The UN international system to monitor the implementation of human rights is made up of different roles and institutions, which are very important for children. These come under the Office of the High Commissioner for Human Rights, based in Geneva, Switzerland.
The Human Rights Council is part of the United Nations system and is made up of 47 member states that are elected, usually every three years, by the UN General Assembly. It holds regular meetings in Geneva to discuss all thematic human rights issues and regularly looks at the human rights situation in all the member states of the United Nations, in a system called the Universal Periodic Review.
The so-called ‘Special Procedures’ of the Human Rights Council is a group of independent human rights experts who monitor and report on human rights issues, either from a thematic perspective or a country-specific perspective. These thematic and country ‘mandates’ are an important part of the UN human rights system. They carry out country visits, report on specific human rights issues, raise their concerns with governments and report to the Human Rights Council on their findings.
The Special Procedures are important for children, as they cover a range of issues that all affect children, either directly or indirectly.
Examples of some that are very relevant for children include:
- The Special Rapporteur on the right to food
- The Special Rapporteur on the right to education
- The Special Rapporteur on the human right to safe drinking water and sanitation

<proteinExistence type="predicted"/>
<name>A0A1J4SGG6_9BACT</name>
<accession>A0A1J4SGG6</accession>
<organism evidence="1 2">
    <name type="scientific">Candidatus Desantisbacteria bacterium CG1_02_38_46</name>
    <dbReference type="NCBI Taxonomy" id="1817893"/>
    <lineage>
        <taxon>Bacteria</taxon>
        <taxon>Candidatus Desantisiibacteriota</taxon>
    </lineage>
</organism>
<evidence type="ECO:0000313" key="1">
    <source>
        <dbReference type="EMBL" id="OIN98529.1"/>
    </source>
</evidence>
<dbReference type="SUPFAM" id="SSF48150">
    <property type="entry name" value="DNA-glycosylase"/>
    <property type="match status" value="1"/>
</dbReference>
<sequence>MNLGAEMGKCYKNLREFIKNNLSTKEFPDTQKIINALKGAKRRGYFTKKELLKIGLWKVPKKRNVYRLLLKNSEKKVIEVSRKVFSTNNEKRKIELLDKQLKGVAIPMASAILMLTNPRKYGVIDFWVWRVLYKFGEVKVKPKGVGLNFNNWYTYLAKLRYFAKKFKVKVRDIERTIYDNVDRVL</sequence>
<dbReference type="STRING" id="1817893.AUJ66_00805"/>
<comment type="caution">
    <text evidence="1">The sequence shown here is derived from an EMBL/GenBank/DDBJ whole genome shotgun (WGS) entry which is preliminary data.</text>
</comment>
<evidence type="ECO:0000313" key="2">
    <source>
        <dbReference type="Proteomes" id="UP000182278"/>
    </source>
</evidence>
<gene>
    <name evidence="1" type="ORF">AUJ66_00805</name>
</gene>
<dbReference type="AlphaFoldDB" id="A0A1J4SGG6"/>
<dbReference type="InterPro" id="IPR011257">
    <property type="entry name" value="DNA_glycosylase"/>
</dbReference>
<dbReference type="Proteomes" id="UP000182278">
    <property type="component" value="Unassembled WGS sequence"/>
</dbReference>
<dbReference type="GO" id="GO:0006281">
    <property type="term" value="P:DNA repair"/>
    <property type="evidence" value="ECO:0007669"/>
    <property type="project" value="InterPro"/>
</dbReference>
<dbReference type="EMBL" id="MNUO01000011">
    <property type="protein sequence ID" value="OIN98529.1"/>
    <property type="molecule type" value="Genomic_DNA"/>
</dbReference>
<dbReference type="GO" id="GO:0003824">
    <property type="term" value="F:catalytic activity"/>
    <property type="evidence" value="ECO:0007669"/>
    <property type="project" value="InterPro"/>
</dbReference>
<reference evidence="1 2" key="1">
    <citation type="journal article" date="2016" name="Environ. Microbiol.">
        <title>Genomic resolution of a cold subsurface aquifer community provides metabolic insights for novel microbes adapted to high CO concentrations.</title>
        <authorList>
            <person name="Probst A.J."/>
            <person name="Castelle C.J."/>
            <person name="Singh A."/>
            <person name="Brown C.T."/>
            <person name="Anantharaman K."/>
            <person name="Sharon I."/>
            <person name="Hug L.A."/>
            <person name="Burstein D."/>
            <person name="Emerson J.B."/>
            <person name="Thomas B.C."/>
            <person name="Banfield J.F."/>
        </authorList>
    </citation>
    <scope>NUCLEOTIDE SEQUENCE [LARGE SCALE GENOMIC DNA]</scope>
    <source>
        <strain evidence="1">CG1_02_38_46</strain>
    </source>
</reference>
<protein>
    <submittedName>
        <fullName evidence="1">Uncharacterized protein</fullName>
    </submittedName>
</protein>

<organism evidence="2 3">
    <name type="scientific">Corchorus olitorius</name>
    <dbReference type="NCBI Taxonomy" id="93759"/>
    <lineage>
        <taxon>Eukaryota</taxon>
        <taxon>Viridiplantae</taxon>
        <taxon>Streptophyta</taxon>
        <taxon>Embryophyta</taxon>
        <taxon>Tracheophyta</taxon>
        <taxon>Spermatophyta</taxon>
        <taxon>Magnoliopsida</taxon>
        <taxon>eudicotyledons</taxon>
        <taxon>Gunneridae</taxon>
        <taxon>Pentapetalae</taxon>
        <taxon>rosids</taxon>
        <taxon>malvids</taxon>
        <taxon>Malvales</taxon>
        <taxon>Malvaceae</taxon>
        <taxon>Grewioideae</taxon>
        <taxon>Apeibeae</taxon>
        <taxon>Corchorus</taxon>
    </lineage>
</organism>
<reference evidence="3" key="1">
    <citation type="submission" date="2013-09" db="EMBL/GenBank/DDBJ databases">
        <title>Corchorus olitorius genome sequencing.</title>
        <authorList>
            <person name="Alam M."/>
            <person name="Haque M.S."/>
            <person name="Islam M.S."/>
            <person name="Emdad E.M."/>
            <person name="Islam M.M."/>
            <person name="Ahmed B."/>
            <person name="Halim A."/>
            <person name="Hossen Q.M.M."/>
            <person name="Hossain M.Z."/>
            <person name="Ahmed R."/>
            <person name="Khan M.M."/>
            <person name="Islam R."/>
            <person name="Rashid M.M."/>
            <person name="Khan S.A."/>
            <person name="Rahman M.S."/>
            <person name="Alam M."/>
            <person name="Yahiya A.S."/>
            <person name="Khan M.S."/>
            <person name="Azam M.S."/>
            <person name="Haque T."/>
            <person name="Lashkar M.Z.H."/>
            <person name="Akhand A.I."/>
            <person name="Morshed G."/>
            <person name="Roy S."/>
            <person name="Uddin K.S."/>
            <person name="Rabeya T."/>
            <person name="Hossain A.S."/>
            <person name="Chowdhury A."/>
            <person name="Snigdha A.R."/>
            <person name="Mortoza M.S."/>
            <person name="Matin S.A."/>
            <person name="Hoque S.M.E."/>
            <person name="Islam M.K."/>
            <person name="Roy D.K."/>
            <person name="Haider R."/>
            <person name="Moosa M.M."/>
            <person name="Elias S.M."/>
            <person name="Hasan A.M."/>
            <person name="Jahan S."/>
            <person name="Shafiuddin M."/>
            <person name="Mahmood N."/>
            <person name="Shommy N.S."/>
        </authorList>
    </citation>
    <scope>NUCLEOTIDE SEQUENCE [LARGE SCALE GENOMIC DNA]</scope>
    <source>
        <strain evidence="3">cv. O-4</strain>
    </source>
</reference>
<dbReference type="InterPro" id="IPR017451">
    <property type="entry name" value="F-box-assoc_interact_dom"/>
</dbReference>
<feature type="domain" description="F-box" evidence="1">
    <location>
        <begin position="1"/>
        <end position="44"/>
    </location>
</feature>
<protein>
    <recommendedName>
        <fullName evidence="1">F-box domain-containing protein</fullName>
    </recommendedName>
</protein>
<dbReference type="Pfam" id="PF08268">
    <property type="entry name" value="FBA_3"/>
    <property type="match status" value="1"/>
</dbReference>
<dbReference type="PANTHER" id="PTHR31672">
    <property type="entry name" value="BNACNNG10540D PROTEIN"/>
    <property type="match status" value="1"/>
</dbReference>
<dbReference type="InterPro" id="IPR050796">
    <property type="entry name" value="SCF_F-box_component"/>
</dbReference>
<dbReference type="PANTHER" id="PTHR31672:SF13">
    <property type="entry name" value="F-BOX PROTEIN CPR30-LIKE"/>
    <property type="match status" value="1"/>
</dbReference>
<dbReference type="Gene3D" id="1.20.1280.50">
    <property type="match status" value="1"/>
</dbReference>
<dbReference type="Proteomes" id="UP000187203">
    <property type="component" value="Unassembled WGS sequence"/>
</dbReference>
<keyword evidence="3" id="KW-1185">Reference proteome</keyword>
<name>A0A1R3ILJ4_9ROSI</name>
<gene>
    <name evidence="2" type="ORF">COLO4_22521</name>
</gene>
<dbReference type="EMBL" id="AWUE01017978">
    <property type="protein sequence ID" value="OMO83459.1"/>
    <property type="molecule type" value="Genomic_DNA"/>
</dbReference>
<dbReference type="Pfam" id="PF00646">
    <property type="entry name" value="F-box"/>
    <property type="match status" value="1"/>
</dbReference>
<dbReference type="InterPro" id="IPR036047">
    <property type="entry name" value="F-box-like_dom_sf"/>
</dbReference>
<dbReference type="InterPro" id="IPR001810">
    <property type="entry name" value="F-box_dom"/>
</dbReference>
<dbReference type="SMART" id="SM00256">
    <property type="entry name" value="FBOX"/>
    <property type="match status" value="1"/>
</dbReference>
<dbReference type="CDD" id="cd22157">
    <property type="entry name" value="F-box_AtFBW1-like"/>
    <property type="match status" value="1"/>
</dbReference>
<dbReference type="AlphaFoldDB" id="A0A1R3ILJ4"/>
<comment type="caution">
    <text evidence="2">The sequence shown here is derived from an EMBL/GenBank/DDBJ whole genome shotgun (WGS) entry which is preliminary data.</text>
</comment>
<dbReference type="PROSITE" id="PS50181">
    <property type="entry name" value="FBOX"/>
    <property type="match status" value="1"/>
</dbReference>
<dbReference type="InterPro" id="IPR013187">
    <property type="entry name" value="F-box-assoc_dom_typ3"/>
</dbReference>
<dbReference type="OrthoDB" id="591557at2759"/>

- The Special Rapporteur on trafficking in persons, especially women and children
- The UN Special Rapporteur on extreme poverty and human rights
- The Special Rapporteur on the human rights implications of environmental management and disposal of hazardous substances and waste
The full list of these experts can be found here.
CRAE engages with human rights experts on their official fact-finding visits to the UK, and also submits written evidence on specific thematic issues which they are investigating. In 2018 we submitted written evidence to the UN Special Rapporteur on Extreme Poverty and Human Rights, ahead of his visit to the UK. His final report can be read here.
We also met with the UN Special Rapporteur on Contemporary Forms of Racism, Racial Discrimination, Xenophobia and Related Intolerance, and raised the disproportionate impact of school exclusions on children from minority backgrounds, the disproportionate impact of child arrests on Black and Ethnic Minority children, and the disproportionately high number of Black and Ethnic Minority children being held overnight in police cells overnight, along with other issues. Her final report on the UK can be read here.